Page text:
In the meantime the Army has increased testing of residential and test wells. Over the past two years several residential wells have tested over the limit for safe drinking water. Those residences were put on bottled water and had new wells installed. One residence remains on bottled water.

During the production of ammunition at Badger, toxic chemicals reached the groundwater through the disposal of propellant waste in open burn pits, ditches, and tanks. Contaminated soils have been removed, but four groundwater plumes have been identified. The plumes reach south from the former plant to Sauk Prairie, Merrimac, and Lake Wisconsin. 

2 attempts at dredging Gruber’s Grove Bay in Lake Wisconsin in order to clean up contaminated sediments from wastewater discharge were unsuccessful. The Army is planning another dredging, this time noting that technology has advanced.

Last Thursday the Restoration Advisory Board met. The board is composed of representatives from affected and area com-munities. They will work with the Army going forward towards a remediation plan. The board was created in 2011 following the Army’s initial attempt to clean up Badger.

Town of Merrimac administrator Tim McCumber, who has been involved in the process since the beginning, asked Army officials at the meeting to “admit that we screwed up 5 years ago.” Randy Cerar, who is now in charge of the cleanup process, said that the Army “was not getting the best guidance.”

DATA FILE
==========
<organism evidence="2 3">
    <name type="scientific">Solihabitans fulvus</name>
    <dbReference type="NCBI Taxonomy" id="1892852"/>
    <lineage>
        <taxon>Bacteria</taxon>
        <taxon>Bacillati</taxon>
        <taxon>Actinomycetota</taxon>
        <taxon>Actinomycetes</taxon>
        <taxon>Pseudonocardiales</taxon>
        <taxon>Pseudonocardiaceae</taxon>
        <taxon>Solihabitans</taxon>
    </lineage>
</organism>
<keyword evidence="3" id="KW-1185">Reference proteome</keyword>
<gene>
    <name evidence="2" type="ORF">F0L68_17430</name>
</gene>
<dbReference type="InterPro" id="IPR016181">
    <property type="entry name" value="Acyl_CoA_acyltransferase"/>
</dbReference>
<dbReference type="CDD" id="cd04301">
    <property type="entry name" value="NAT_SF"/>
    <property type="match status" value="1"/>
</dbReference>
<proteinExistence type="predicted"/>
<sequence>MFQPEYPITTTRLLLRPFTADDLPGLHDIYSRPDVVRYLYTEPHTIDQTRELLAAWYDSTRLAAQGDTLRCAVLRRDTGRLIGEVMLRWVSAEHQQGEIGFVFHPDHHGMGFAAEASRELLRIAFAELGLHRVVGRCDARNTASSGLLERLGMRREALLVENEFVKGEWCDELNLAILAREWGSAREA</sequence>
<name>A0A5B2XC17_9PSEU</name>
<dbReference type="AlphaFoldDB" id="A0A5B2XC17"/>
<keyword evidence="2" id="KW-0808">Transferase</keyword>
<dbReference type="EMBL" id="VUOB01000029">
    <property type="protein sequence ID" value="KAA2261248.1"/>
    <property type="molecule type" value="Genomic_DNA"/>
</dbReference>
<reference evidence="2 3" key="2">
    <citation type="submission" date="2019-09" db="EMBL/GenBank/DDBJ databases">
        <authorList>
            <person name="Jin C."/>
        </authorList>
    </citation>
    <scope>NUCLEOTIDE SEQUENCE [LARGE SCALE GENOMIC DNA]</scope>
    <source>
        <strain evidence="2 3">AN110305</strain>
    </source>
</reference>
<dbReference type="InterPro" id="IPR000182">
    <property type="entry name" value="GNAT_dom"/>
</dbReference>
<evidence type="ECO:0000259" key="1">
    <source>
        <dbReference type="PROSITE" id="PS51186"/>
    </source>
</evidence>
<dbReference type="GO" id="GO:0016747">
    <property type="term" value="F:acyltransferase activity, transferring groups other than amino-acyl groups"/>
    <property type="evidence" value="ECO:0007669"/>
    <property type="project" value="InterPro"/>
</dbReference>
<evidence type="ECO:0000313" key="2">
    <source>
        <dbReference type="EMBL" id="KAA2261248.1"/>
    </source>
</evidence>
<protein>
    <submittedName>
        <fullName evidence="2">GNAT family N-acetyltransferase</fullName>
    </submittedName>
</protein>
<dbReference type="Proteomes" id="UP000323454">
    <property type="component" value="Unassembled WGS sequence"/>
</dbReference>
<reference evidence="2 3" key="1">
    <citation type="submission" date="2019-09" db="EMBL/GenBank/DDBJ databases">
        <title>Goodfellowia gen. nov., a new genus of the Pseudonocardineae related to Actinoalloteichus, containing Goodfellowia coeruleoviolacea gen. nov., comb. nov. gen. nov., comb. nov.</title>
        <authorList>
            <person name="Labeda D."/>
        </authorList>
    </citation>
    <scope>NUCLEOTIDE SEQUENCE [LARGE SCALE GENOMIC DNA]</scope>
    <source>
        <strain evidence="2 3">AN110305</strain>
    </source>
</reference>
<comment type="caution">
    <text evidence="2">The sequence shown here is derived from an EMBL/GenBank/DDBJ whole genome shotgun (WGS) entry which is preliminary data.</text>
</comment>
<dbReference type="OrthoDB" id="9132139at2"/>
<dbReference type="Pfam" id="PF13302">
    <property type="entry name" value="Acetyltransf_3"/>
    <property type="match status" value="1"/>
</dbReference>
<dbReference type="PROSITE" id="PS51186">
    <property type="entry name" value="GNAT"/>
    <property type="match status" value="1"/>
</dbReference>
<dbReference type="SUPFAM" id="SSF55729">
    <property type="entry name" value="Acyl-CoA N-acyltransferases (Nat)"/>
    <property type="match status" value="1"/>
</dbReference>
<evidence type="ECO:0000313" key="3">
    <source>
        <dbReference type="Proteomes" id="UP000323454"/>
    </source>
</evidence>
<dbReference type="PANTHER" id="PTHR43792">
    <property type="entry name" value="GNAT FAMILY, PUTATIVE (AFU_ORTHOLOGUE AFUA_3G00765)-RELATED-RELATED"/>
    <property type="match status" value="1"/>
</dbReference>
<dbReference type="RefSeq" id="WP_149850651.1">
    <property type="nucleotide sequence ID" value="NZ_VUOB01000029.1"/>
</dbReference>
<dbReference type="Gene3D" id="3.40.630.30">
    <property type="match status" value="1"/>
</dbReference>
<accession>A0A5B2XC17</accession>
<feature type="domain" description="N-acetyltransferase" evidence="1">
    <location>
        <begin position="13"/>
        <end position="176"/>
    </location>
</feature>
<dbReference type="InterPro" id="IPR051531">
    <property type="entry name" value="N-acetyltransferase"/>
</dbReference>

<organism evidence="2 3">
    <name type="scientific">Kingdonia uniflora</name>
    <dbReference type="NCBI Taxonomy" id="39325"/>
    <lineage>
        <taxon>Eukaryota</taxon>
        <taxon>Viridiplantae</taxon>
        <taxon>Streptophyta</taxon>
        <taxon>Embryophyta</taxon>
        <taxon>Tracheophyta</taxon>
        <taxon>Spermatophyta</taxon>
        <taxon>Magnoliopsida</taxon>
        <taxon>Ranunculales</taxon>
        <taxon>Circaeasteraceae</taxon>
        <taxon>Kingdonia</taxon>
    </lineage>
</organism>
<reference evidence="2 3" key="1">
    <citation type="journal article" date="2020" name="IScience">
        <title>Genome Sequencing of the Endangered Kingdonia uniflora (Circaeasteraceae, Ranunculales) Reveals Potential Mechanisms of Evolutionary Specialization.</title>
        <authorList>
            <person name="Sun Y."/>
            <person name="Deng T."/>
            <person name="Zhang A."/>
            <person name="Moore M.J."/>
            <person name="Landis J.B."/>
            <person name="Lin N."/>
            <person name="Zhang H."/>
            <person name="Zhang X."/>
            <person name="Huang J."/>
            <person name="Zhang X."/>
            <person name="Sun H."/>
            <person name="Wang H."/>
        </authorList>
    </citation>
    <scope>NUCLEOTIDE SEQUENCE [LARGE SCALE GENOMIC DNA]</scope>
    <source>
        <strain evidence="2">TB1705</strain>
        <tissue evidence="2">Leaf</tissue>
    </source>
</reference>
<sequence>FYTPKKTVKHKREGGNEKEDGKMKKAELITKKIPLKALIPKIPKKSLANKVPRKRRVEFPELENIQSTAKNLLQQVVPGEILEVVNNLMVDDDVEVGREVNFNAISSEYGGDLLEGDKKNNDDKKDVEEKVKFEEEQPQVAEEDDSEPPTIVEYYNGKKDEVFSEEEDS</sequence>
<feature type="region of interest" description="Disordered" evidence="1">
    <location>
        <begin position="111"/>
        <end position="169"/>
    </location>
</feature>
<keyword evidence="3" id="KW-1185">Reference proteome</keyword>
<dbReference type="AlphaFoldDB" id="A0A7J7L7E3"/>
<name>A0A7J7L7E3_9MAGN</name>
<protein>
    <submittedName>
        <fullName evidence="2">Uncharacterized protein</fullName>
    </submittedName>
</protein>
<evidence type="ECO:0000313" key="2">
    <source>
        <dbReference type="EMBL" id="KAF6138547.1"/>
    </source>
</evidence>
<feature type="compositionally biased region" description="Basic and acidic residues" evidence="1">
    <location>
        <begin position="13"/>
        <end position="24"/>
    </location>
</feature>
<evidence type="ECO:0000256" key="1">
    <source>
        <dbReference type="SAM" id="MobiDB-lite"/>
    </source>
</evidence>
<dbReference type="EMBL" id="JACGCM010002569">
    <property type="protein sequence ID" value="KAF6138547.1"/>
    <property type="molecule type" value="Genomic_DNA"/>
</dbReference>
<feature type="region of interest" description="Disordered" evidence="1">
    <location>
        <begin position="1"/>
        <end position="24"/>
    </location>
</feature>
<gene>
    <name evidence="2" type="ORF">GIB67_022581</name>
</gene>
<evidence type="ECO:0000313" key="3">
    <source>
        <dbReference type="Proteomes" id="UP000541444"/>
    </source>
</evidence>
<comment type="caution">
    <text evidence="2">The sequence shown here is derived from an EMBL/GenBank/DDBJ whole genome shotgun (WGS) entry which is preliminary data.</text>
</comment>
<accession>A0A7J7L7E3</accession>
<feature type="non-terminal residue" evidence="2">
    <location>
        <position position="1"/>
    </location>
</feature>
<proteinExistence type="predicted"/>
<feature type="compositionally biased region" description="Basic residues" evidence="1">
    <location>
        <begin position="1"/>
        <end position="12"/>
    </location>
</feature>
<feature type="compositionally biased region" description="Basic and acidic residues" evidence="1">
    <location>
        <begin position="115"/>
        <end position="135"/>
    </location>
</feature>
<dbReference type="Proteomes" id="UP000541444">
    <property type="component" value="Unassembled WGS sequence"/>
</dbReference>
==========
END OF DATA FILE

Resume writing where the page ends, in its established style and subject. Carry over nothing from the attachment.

The cleanup process involves complex reports and data, and the citizen members of the board are provided with funds to contract with experts in the field in order to advise them. The Army limits the total cost to $25,000. Since the remediation process began 8 years ago, those funds have all but been exhausted. Cerar said that the representatives would have to apply for permission to exceed the amount. He said he was confident the extra funding would be approved.

In December,  the Army presented information on the Remedial Investigation/Feasibility Study for groundwater at the former Badger Army Ammunition Plant (AAP) and released the draft final report for public comment.  


Sauk Prairie Recreation Area will see 

high-impact activities


The Wisconsin State Natural Resources Board decided Oct. 22 to uphold the original Master Plan for the Sauk Prairie Recreation Area, allowing high-impact activities to occur on the state land. The board, which serves as the policy-making entity for the Wisconsin Department of Natural Resources, made no changes to the plan, despite considerable concern noted for the impact those activities could have on the restored prairie land.